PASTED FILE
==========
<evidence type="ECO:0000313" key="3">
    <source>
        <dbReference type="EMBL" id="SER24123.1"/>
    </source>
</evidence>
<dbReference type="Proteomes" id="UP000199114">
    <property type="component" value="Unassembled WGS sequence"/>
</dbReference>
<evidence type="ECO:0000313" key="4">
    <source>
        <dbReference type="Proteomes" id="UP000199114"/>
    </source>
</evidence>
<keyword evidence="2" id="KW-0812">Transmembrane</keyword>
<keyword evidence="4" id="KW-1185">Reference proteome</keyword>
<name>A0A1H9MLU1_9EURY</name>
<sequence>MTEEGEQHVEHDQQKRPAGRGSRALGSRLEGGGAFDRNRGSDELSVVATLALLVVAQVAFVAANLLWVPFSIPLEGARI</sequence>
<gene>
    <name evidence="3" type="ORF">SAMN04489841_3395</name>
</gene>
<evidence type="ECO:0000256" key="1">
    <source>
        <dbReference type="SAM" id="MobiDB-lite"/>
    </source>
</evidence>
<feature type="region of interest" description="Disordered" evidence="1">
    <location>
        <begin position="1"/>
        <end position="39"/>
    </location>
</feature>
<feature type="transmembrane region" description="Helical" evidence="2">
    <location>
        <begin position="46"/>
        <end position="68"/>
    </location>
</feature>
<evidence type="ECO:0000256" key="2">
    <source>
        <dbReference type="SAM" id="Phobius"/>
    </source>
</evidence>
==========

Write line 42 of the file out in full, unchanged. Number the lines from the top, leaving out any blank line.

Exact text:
</evidence>